Heather Hardy: MMA One of the Few Sports Where Women Are Seen as Athletes

By Tristen Critchfield Jun 21, 2017
After compiling a 20-0 record and winning the WBC international featherweight title in the boxing ring, Heather Hardy will make her mixed martial arts debut in one of the world’s most famous sporting venues — Madison Square Garden.

Hardy will square off with nine-bout veteran Alice Yauger in a flyweight bout to be televised on Spike as part of the Bellator 180 card, which serves as a lead-in to the promotion’s pay-per-view event at the same arena. While most newcomers would generally make their first MMA foray in a more low-profile environment, Hardy would like to remind the world that she isn’t your average cagefighting rookie.

“Because I’m an athlete and because I’m a veteran of combat sports I understand fighting more than most people do,” Hardy told Sherdog.com. “So my transition to doing judo, jiu-jitsu, American wrestling, muay Thai and kickboxing, I don’t want to say it came natural, but I was able to apply my knowledge of boxing to those other disciplines. I’m sure it’s been much easier for me as an elite fighter than maybe it would be for someone else.”

Despite her accomplishments in the Sweet Science, Hardy instantly found MMA to be a more lucrative endeavor — even with her lack of experience.

“It’s more than I’ve ever made in any individual bout in my boxing career, including a 10-round title fight with an undefeated contender that was on NBC Sports,” Hardy said of her Bellator debut.

Hardy wouldn’t be the first to find the pastures greener in the cage than they were in the ring. Multi-time boxing world champ Holly Holm was a highly-hyped signing by the UFC, and she admitted to receiving more interview requests upon signing with the Las Vegas-based promotion than she did throughout her 13-year boxing career. The pay bump didn’t come as a shock to Hardy, who views the MMA world as much more progressive than her initial sport of choice.

“It wasn’t surprising. I knew that MMA was so much more evolved than boxing. I knew that female boxers are so grossly underpaid. I hate to say I’m gonna do MMA for the money, but it is certainly an incentive,” Hardy said.

“The sport itself is much more evolved. Not even just more than boxing but more than any sport where females are involved. MMA is one of the few sports where women are seen as athletes.”

There is some truth to Hardy’s words. Ronda Rousey ushered the women’s era of MMA into the UFC and became the promotion’s biggest star. Holm in turn raised her profile immensely with a shocking knockout of Rousey in November 2015. Bellator President Scott Coker helped develop many female talents — including Rousey and former champ Miesha Tate — in Strikeforce before the organization folded. These days, there are many more opportunities for women to shine and occupy prominent places atop major fight cards than ever before.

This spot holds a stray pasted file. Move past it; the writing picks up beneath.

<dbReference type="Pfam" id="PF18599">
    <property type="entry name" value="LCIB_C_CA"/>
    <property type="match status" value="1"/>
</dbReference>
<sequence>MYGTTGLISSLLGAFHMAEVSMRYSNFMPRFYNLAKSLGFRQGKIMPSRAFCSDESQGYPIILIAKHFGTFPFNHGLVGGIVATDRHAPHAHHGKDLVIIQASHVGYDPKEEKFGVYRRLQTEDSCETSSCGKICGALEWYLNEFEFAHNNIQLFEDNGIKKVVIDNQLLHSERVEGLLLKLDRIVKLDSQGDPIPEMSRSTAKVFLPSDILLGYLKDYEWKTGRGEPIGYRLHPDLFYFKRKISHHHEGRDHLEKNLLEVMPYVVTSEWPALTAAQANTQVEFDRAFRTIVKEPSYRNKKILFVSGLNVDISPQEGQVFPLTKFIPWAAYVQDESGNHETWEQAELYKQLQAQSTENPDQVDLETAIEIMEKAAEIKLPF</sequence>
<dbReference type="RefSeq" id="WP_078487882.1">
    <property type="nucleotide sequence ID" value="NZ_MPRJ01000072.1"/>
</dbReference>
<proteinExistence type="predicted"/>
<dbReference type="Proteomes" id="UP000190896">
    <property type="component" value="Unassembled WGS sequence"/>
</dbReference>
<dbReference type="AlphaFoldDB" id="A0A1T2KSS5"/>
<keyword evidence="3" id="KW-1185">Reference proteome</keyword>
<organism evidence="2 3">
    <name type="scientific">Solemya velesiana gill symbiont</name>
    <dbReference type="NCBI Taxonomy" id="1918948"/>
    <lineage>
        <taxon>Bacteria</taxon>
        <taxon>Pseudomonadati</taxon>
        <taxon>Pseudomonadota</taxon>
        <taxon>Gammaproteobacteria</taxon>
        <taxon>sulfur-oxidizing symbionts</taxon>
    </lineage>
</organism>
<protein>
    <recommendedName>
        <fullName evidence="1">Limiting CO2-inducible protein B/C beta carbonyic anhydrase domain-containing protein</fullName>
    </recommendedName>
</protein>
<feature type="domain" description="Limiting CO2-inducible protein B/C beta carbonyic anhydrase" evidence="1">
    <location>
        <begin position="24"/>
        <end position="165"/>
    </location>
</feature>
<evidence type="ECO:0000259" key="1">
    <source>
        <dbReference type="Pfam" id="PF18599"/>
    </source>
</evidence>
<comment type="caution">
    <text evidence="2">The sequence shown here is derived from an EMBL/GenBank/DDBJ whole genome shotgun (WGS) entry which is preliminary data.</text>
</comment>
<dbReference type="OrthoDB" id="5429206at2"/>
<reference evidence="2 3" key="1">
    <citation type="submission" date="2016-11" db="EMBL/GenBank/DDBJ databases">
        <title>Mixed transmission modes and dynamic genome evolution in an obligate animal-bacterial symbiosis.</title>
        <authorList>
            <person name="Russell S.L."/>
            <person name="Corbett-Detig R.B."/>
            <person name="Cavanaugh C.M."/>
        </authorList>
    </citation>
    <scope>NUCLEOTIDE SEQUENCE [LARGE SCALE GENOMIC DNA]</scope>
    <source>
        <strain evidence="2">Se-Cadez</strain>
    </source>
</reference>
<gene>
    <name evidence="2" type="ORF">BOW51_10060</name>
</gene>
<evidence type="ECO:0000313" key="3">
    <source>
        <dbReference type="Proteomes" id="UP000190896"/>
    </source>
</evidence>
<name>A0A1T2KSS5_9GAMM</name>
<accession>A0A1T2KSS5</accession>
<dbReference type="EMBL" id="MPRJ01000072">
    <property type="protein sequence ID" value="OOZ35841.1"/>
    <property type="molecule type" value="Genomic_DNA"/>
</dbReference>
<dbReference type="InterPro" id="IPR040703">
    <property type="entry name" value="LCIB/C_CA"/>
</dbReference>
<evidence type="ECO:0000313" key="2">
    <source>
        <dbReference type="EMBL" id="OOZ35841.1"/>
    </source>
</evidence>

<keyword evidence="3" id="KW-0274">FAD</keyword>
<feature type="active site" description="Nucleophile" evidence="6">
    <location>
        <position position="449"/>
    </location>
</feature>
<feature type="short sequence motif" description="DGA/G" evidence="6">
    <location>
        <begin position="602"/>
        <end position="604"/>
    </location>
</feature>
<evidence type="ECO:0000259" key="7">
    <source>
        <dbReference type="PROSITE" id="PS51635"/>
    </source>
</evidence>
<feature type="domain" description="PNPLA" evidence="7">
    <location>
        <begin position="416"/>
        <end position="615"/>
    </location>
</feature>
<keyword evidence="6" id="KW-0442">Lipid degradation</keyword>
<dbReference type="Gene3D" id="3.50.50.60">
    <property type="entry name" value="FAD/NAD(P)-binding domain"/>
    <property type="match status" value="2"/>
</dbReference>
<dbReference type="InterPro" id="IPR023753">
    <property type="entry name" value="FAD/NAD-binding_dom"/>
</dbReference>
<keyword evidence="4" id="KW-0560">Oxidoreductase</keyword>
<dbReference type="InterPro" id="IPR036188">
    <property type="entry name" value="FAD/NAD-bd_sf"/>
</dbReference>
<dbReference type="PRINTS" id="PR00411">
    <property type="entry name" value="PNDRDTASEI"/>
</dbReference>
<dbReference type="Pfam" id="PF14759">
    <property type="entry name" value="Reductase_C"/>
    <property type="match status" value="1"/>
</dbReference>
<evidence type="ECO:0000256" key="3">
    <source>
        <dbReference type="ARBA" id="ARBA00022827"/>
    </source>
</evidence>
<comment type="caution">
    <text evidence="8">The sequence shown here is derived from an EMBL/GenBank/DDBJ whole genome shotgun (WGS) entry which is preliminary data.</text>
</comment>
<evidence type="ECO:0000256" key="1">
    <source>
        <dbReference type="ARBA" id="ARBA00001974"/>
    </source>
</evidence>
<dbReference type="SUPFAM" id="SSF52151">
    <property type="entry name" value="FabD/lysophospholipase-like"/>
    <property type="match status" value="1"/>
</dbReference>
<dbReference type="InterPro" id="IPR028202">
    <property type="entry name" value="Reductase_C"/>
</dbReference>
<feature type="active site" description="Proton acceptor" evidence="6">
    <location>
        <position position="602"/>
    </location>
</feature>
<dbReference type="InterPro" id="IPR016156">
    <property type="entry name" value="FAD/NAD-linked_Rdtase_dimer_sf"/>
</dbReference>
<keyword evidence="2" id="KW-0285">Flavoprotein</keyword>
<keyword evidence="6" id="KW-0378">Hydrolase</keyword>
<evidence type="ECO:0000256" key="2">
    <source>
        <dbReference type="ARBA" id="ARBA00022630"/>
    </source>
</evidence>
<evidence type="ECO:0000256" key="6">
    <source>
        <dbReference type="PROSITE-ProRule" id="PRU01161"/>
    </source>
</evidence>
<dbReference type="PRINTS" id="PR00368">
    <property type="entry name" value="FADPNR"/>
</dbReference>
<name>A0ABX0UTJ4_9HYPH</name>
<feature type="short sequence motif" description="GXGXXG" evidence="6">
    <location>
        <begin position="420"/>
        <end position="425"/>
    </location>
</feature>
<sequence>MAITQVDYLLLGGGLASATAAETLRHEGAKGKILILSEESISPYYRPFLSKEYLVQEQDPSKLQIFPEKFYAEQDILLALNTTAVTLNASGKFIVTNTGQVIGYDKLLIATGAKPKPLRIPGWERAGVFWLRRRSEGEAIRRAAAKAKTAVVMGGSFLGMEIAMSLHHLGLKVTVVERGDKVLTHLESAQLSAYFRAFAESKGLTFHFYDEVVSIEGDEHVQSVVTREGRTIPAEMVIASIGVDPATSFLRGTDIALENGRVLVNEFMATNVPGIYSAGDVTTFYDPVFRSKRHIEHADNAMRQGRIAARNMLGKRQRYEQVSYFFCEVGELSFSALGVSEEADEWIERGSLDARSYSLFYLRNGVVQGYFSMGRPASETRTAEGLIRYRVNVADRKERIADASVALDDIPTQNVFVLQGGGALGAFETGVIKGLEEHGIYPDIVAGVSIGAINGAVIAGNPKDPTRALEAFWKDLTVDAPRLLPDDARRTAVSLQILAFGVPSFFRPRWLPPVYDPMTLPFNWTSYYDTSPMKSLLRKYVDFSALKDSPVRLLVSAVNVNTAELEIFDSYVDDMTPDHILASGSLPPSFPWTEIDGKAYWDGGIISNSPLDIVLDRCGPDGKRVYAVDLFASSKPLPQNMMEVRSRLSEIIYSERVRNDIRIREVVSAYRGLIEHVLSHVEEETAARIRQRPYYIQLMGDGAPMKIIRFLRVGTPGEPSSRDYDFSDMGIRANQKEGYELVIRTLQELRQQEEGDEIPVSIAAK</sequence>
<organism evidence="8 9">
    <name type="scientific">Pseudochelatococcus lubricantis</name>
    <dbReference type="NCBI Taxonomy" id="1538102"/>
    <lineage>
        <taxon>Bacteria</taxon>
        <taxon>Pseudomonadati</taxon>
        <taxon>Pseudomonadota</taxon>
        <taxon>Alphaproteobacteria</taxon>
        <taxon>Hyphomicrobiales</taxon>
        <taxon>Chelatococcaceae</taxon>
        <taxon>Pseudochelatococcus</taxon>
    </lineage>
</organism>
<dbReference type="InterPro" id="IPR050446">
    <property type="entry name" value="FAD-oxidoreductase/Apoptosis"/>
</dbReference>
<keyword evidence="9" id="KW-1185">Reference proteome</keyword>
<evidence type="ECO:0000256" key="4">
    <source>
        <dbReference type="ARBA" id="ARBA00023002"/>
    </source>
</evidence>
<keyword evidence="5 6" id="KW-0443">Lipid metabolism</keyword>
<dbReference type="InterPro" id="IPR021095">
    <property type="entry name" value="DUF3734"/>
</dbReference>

Boxing, Hardy says, remains stuck in the Dark Ages in that sense.

“In boxing, we’re dealing with the same guys that we’re signing contracts when Laila Ali and Christy Martin were fighting. ..These are just a bunch of guys who are really far behind in the times and stuck in their ways,” she said. “Women in the sport are suffering. I just had to change. Boxing is not evolving.”

That said, Hardy, a native of Brooklyn, didn’t reall need much incentive to jump at the opportunity to fight at Madison Square Garden. Her original debut was to take place at Invicta FC Brieta Carpenter at Invicta FC 21 on Jan. 14, but Carpenter withdrew from the bout due to injury.

“Bellator could’ve offered me a thumb wrestling match at the Garden and I would’ve taken it,” she said. “That’s the fight capital of the planet to all New Yorkers. Fighting at the Garden is probably one of my biggest dreams. To be able to fulfill that, I’m so excited.”

Hardy has trained primarily at Renzo Gracie’s Brooklyn Academy under the guidance of Daniel Gracie. One of her primary sparring partners since she began her MMA journey in earnest approximately one year ago has been three-time UFC bantamweight competitor Katlyn Chookagian. While Hardy is laying the foundation for a successful MMA career, she doesn’t plan on following in the footsteps of anyone in particular. However, she already has plenty of respect for anyone who elects to pursue the sport.

“After going through one full training camp I can say so I have so much respect for all MMA fighters. It’s not easy, not just physically. I’m like limping around half the time. Mentally, dedicating your time, a lot of people don’t know the sacrifices that goes into an MMA camp,” she said. “I tip my hat to every MMA fighter. But I say that to say this: I don’t really watch fights. So for me to say I look up to or admire one of these MMA fighters…I’ve already established who I am as a boxer, and I’d like to carry that into my MMA career as well.”


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